Sheffield woman with water allergy says condition feels like a ‘prison sentence’ 

Maxine Jones, who is allergic to water, with her rubber gloves and cleansing foam
Maxine Jones, who is allergic to water, with her rubber gloves and cleansing foam

For most people, getting caught in the rain would be irritating - but for Maxine Jones it can be excruciating.

That’s because the 50-year-old from Ecclesfield has the extremely rare condition known as aquagenic urticaria, or an allergy to water.

Hives on Maxine's hand after it has been exposed to water

Hives on Maxine's hand after it has been exposed to water

When she comes into contact with even the smallest drop of water, it causes her skin to break out in painful hives and blisters, and makes her hands and feet swell tremendously.

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As you can imagine, that makes it hard not just to get out of the house given the vagaries of the British weather, but to complete even the most basic of household tasks like cooking and cleaning.

She describes the condition, with which she has been living since the symptoms first appeared out of the blue some eight years ago, as a ‘prison sentence’.

Maxine Jones' water allergy causes her to swell up

Maxine Jones' water allergy causes her to swell up

“If I touch water at all the pain is awful. It feels like I’ve broken every bone in my foot, and my body itches all over like I’ve been rolling in a bed of nettles,” she said.

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“I can’t go out if there’s any chance it will rain, which means my neighbours hardly see me during winter. It sometimes feels like a prison sentence.”

Maxine has tried numerous treatments for the allergy, including chemotherapy and pills which made her violently ill.

Maxine with just some of the vast amount of medication she takes daily

Maxine with just some of the vast amount of medication she takes daily

She has now found a combination of tablets which help control the symptoms, but there is still no known cure and relatively little is understood about what causes the condition – which she says has been known to disappear as suddenly as it appeared.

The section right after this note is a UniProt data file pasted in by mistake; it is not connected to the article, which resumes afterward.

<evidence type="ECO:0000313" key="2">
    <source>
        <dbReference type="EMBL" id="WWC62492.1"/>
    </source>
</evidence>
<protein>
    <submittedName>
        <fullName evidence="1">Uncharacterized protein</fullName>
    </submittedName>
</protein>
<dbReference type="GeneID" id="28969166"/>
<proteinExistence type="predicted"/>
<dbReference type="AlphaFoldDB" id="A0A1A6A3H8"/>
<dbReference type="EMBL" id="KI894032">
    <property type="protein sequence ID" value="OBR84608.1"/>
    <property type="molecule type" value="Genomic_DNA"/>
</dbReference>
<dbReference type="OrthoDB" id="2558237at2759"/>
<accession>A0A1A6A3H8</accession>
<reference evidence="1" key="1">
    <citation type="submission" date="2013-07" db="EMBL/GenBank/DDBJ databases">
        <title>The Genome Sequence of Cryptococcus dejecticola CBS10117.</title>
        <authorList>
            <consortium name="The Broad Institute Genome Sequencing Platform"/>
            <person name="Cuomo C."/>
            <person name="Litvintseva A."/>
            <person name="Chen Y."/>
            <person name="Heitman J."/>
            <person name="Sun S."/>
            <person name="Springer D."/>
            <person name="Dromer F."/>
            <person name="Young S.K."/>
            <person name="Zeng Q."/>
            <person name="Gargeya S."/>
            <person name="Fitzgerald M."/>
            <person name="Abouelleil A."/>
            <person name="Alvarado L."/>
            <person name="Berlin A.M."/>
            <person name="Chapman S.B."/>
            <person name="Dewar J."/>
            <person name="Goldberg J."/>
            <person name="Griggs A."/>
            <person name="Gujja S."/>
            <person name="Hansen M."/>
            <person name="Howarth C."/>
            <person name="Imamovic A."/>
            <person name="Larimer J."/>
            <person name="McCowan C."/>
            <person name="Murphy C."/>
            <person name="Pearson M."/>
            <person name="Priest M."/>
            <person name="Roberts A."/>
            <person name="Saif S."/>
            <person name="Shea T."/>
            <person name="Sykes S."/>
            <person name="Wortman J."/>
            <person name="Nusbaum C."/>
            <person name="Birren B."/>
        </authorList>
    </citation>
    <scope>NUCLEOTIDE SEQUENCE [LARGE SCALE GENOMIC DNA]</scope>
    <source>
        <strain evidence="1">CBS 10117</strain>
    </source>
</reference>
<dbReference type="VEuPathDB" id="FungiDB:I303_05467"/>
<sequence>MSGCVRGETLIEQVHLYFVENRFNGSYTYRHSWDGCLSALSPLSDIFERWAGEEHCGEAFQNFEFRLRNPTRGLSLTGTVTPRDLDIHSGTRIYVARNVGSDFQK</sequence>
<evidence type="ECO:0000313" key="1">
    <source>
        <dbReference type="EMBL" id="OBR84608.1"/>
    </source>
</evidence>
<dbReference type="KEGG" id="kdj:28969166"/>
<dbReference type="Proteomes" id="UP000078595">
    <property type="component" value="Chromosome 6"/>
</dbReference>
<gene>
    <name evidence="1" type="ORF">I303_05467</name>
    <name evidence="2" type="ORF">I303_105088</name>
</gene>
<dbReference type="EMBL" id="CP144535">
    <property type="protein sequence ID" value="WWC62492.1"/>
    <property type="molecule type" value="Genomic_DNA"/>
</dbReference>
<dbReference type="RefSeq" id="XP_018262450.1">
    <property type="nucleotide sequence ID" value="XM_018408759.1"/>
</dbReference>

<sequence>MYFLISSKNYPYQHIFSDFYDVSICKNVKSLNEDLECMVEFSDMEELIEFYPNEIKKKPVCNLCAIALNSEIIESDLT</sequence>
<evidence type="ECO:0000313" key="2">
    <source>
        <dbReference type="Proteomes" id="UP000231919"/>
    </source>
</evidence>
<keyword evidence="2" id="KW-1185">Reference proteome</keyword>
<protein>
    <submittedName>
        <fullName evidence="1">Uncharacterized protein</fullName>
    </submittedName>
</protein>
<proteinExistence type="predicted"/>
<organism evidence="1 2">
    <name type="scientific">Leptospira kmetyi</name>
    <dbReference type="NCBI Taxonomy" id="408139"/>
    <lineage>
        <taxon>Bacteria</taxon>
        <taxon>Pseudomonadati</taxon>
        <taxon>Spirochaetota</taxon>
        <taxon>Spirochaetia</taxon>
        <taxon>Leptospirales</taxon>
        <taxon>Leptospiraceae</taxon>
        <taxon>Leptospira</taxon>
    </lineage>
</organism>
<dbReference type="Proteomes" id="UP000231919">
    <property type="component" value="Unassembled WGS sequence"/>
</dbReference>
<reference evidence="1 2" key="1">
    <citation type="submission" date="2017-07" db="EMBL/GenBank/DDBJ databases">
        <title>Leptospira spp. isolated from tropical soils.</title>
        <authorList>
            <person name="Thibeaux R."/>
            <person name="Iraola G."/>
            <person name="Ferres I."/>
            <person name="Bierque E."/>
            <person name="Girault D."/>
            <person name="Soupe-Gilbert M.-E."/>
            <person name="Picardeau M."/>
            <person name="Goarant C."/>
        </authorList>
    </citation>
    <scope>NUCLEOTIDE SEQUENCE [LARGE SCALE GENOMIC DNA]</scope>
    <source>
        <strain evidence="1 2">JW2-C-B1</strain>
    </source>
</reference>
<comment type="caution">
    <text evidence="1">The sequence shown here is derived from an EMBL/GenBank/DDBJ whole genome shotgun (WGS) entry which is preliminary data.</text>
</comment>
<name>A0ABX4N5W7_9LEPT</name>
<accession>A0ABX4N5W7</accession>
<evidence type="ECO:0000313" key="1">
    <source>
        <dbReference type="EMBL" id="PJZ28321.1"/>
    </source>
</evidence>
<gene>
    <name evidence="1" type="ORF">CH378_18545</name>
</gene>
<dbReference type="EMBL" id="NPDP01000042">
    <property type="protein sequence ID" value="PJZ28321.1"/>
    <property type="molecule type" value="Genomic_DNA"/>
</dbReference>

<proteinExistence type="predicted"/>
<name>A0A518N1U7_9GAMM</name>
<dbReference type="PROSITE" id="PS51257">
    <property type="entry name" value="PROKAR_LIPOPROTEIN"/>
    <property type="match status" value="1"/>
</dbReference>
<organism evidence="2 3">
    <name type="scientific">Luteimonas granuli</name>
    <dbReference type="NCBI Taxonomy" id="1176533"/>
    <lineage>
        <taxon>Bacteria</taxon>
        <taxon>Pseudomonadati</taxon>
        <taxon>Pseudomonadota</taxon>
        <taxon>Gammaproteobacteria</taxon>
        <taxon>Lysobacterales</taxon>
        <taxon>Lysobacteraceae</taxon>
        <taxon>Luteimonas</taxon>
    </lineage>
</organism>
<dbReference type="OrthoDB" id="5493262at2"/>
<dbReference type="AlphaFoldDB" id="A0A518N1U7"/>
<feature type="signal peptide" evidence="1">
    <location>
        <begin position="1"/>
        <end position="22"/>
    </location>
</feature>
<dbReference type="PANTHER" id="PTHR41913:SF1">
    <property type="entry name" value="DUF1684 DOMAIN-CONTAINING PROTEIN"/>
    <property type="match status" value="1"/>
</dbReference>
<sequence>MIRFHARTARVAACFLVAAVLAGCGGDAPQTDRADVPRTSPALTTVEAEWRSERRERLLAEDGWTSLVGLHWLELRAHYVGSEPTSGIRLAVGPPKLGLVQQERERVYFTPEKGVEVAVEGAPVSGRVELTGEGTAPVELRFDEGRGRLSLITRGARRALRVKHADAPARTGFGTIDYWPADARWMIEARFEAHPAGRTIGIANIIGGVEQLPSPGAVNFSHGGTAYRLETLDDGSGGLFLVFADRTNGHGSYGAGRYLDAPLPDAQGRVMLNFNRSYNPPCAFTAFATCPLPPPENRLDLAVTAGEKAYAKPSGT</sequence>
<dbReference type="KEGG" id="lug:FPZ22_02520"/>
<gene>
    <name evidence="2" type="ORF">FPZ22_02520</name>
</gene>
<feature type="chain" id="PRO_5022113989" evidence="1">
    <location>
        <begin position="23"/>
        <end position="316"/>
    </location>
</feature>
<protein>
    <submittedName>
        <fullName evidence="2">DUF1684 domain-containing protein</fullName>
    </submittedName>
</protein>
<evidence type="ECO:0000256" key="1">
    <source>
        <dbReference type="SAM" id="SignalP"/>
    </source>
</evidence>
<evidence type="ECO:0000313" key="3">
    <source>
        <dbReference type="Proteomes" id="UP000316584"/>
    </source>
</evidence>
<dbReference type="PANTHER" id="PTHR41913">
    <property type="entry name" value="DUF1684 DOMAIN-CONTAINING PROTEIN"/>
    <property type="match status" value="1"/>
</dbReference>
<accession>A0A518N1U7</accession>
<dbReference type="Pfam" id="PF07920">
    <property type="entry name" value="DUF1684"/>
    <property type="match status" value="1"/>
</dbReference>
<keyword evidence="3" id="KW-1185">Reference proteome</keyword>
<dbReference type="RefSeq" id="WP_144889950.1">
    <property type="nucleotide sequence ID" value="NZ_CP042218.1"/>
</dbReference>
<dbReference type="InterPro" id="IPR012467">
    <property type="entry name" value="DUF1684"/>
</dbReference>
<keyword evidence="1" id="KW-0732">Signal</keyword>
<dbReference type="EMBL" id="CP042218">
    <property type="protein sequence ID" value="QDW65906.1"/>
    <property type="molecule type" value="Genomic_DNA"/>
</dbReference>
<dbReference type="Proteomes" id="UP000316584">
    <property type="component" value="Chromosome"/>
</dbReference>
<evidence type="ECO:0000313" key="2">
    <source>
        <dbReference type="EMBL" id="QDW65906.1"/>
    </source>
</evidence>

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Even if Maxine takes every precaution to stay dry in the rain, she says it is almost impossible to remove a sodden coat without touching a drop of water.

She only showers twice a year, requiring a heavy dose of steroids to minimise her symptoms when she does so, and the rest of the time she uses a special foam to wash, costing her up to £60 a month.

She must wear gloves even when chopping fruit and vegetables, to avoid any moisture touching her skin, and she must take great care when eating or drinking not to spill anything.

Every part of her body is affected, except for her eyes, nose and mouth.

It took more than a year before her condition was diagnosed, with doctors testing her for all manner of problems before dermatologists eventually managed to pinpoint what was causing the red wheals and swelling.

“It’s a miserable disease and I wouldn’t wish it on anybody, but you just have to learn to live with it,” said the former palliative nurse, who is also losing her sight, requires a wheelchair and has suffered since being attacked about 15 years ago.

“The tablets I take say on the bottle they are also used to treat leprosy.”

Although it is a very rare condition, it does not seem that way to Maxine since so many of the people she meets in the dermatology department are similarly affected.

Her neighbours are fantastic, she says, always ringing or dropping by to check up on her if they haven’t seen her for a few days, and her faithful dog and cats also keep her company when she is unable to venture out, though she has to pay someone to walk the pooch.

The ‘Aquagenic Urticaria – Water Allergy’ Facebook group, which has nearly 900 members, says the condition is not technically an allergy but a ‘hypersensitivity to the ions found in non-distilled water’.

It states that water causes hives to appear on sufferers’ skin within 15 minutes and to last for up to two hours, though Maxine says her symptoms can persist for days.

The British Association of Dermatologists describes the condition as ‘extremely rare’ and states that it usually affects the upper part of the body and wheals usually only appear at or around the site of contact with water.